On the other hand, in a case where amorphous recording marks are formed in a uniform crystalline state as in the medium of the present invention, it is preferred that no crystalline nuclei are present in the phase-change recording material, or even if they are present, the number of the crystalline nuclei is small to such an extent that the crystalline nuclei do not substantially function in the process of forming amorphous recording marks. This is because if the crystalline nuclei effectively function in the process of mark formation, a part of or the entire melted region on which the amorphous marks are to be formed, is recrystallized without being formed into an amorphous state. Namely, in a case where amorphous marks are formed, it is preferred that the shape of the marks is determined only by the heat history of the phase-change recording material without being affected by the number or the position of the crystalline nuclei as far as possible.

Further, in the present invention, even if no crystalline nuclei are present in the recording marks when the amorphous recording marks are erased by recrystallization, crystalline growth takes place with crystals at the periphery of the recording marks as the starting point, and accordingly it is not required that the crystalline nuclei are present in the amorphous state. In the present invention, by using Ge and further by controlling the Ge content, formation of the crystalline nuclei in the phase-change recording material can effectively be suppressed. Formation of the crystalline nuclei proceeds in a temperature region lower than a temperature region in which the crystalline growth takes place in general. Accordingly, suppression of the crystalline nucleation is preferred also in view of storage stability of the amorphous marks in the vicinity of room temperature.

As mentioned above, the properties required for the phase-change recording material (such as the optimum region of the crystallization speed) and the crystalline state of the phase-change recording material (such as whether it is in a crystalline state in which a large number of crystalline nuclei are present, or it is a uniform crystalline state with a small number of crystalline nuclei), are different as between the case where crystalline recording marks are formed in a write once type medium and the case where amorphous recording marks are formed as in the medium of the present invention. As a result, the composition ranges of the phase-change recording material on which crystal recording marks are formed and the phase-change recording material on which amorphous recording marks are formed, are different of course.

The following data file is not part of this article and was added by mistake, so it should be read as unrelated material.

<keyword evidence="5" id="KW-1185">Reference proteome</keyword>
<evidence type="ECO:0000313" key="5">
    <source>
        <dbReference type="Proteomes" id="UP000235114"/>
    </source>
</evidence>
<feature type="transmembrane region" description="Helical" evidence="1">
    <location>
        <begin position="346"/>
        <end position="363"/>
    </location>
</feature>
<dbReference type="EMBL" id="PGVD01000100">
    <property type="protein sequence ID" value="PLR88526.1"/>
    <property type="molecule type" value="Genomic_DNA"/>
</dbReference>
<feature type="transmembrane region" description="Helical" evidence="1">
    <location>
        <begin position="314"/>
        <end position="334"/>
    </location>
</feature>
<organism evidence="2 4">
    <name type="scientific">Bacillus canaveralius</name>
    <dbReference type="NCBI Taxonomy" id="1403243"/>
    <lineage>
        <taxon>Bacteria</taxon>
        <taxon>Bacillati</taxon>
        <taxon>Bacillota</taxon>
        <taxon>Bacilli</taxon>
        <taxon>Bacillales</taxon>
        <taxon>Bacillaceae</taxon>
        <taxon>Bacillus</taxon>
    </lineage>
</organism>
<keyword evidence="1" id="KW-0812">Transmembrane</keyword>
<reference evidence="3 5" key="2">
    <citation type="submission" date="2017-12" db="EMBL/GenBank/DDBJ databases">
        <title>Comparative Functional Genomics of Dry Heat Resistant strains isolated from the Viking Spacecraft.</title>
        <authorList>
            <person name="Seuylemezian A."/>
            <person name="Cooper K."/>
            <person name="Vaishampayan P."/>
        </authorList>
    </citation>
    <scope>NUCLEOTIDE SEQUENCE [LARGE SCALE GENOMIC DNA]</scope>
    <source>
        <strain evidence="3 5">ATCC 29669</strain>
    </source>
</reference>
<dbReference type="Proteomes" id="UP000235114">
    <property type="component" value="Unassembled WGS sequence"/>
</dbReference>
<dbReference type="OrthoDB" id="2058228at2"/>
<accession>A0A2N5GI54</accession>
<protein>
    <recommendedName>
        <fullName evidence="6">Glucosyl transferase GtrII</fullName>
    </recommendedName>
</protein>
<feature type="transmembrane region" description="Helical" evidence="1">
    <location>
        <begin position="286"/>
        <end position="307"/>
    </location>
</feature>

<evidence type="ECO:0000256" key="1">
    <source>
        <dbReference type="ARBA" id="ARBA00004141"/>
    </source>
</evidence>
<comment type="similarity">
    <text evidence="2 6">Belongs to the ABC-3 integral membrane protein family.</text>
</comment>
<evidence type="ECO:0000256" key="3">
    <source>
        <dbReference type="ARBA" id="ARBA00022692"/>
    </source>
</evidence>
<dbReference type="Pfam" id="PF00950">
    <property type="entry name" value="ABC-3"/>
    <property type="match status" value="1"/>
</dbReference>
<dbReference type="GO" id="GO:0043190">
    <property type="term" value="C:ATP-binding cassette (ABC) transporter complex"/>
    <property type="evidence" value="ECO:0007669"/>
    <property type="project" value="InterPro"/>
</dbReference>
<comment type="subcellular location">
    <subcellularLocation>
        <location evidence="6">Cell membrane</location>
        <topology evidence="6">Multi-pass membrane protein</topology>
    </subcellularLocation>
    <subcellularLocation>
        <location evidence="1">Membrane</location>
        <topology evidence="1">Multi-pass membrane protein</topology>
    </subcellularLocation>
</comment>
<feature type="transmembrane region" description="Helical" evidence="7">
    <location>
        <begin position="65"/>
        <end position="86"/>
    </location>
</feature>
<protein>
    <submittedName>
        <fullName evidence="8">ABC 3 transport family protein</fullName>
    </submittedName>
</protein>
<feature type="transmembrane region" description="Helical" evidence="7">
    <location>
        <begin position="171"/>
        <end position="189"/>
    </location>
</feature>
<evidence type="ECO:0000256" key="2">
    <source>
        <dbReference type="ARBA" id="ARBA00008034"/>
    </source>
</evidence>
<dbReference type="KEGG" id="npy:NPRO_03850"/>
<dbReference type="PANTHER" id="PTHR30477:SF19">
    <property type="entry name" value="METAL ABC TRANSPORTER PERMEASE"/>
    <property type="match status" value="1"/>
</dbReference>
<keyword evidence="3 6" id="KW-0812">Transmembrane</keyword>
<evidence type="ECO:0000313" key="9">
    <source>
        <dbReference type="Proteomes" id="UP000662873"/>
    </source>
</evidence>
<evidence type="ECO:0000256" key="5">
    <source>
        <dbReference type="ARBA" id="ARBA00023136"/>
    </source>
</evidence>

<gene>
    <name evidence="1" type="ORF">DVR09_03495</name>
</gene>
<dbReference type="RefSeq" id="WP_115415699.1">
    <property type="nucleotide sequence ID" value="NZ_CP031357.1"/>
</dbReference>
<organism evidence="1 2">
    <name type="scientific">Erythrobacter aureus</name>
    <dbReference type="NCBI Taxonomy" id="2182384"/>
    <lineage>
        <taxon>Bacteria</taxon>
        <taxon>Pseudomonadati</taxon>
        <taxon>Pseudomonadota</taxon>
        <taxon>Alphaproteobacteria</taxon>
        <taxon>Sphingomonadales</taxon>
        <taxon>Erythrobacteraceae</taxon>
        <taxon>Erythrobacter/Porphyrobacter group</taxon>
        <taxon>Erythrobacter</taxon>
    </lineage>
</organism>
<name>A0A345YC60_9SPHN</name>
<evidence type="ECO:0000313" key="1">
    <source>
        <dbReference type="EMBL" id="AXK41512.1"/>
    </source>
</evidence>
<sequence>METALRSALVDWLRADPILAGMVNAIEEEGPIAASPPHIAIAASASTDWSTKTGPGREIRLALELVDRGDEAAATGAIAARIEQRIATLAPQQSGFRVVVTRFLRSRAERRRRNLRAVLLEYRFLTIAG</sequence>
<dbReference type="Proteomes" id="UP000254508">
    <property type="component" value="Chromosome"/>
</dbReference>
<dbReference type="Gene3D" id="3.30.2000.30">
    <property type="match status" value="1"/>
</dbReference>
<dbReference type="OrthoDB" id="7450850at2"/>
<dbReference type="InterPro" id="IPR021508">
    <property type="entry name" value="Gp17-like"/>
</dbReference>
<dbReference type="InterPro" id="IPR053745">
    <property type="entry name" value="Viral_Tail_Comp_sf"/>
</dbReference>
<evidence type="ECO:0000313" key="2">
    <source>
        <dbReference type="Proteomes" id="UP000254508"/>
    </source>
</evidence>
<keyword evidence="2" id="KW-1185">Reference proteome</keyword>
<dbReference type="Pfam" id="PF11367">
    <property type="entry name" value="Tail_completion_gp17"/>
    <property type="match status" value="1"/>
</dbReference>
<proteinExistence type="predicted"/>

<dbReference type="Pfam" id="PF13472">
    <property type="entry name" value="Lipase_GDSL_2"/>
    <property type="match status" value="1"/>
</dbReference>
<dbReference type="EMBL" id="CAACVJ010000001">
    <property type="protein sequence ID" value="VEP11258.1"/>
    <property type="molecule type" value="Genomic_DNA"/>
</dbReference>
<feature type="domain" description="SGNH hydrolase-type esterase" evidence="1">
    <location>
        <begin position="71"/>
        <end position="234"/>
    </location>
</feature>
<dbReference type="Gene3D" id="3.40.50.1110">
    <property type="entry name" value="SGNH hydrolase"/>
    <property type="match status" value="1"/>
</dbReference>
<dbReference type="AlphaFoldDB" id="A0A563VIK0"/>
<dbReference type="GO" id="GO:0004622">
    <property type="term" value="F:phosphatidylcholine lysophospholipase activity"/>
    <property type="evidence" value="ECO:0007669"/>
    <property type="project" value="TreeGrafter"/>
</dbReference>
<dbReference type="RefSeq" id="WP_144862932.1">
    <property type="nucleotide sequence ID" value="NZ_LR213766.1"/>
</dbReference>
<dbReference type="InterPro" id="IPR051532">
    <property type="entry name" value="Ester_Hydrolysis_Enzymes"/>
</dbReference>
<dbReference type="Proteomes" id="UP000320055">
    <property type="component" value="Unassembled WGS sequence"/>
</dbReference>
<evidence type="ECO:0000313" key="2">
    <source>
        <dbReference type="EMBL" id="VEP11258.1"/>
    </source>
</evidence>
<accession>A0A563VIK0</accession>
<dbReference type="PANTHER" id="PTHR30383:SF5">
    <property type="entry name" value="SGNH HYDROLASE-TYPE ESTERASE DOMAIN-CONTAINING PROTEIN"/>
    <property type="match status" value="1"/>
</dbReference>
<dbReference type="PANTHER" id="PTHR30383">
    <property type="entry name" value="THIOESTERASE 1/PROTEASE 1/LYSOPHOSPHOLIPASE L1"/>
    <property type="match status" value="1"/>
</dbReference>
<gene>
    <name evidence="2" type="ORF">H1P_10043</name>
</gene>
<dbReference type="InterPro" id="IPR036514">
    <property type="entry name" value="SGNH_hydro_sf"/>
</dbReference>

JP-A-2002-11958 discloses a write once type optical recording medium comprising InSnSb and a slight amount of Ge incorporated thereinto. However, the optical recording medium is to form recording marks in a crystalline state on a recording layer in an amorphous state (crystal recording type), and accordingly formation of recording marks in an amorphous state and improvement of storage stability of the recording marks in an amorphous state are not considered at all. Further, the recording medium is an optical recording medium of a crystal recording type, the Ge content is less than 5 atomic % in the recording layer composition as specifically disclosed.

2. Information Recording Medium

The information recording medium of the present invention is an information recording medium utilizing the crystalline state as a non-recorded state and the amorphous state as a recorded state, and is characterized by using the phase-change recording material having the composition of the above formula (1) as the main component. As explained in the above item “1. phase-change recording material”, when the phase-change recording material having the composition of the above formula (1) as the main component is used for a rewritable information recording medium, the effect of improving the quality of the recording signals and the effect of improving the productivity of the information recording medium tend to be particularly remarkable. Accordingly, in the present invention, the information recording medium is preferably used as a rewritable information recording medium on which the information can be rewritten by a reversible change of the phase-change recording material having the composition of the above formula (1) as the main component between the crystalline state and the amorphous state.

More preferably, the information recording medium of the present invention is an optical recording medium, and is an information recording medium having a phase-change type recording layer containing the phase-change recording material having the composition of the above formula (1) as the main component and at least one protective layer. More preferably, the optical recording medium is a rewritable information recording medium.

Now, the specific constitution of the medium and the recording/retrieving method will be described in detail in the following items (A) to (C), in a case of applying the phase-change recording material to be used in the present invention to a rewritable optical recording medium (hereinafter “rewritable optical recording medium” will be referred to simply as “optical recording medium”).

(A) Layer Structure